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BASEBALL HALL OF FAME INDUCTION WEEK
Former Chicago Cubs Andre Dawson waves to the cameras as he enters the National Baseball Hall of Fame and Museum for an evening reception in Cooperstown, NY on July 30, 2005. (UPI Photo/Bill Greenblatt)
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Andre Nolan Dawson (born July 10, 1954 in Miami, Florida), nicknamed "The Hawk", is a Hall of Fame center/right fielder who played for four Major League Baseball (MLB) teams from 1976 to 1996, spending most of his career with the Montreal Expos (1976–1986) and Chicago Cubs (1987–1992).

An 8-time National League (NL) All-Star, he was named the league's Rookie of the Year in 1977 after batting .282 with 19 home runs and 65 runs batted in (RBI), and won the Most Valuable Player Award in 1987 after leading the league with 49 homers and 137 RBI; he had been runner-up for the award in both 1981 and 1983. He batted .300 five times, drove in 100 runs four times and had 13 seasons of 20 home runs. A strong baserunner early in his career, he also stole 30 bases three times. He is one of six MLB players, and the only one not to have played for the San Francisco Giants, with at least 300 home runs and 300 stolen bases during his career.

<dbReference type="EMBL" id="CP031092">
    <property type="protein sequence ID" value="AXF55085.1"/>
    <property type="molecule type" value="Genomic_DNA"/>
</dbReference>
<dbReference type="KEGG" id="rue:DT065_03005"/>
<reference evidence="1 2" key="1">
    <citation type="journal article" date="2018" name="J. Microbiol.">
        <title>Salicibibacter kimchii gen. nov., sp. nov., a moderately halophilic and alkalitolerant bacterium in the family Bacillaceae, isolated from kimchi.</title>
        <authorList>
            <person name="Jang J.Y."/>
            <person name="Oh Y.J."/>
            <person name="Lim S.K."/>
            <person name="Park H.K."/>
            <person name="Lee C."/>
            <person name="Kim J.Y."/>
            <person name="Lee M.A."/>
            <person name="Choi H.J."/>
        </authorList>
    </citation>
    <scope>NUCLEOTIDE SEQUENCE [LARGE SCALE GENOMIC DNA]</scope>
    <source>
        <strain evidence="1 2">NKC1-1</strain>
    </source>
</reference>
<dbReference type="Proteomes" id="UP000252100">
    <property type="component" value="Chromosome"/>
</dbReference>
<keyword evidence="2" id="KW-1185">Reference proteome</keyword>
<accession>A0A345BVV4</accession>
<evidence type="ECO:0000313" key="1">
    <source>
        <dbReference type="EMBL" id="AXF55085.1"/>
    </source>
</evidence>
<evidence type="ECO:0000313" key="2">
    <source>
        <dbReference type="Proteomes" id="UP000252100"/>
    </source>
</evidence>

Dawson was a center fielder until knee problems – worsened by the artificial surface at Olympic Stadium – forced his shift to right field, followed by his move to a team which played on grass. He led the NL in outfield putouts three consecutive years (1981–1983), and won eight Gold Glove Awards for fielding excellence. Upon his retirement, his NL totals of 409 home runs and 962 extra base hits both ranked tenth in league history; he also ranked seventh in NL history in games as an outfielder (2,303), and sixth in both outfield putouts (5,116) and total chances (5,366). He set Expos franchise records for career games, at bats, runs scored, hits, doubles, triples, home runs, runs batted in, extra base hits, total bases and steals, all of which have since been broken variously by Tim Raines, Tim Wallach and Vladimir Guerrero. Dawson was inducted into the Baseball Hall of Fame on July 25, 2010.

This article is licensed under the GNU Free Documentation License.
It uses material from the Wikipedia article "Andre Dawson."
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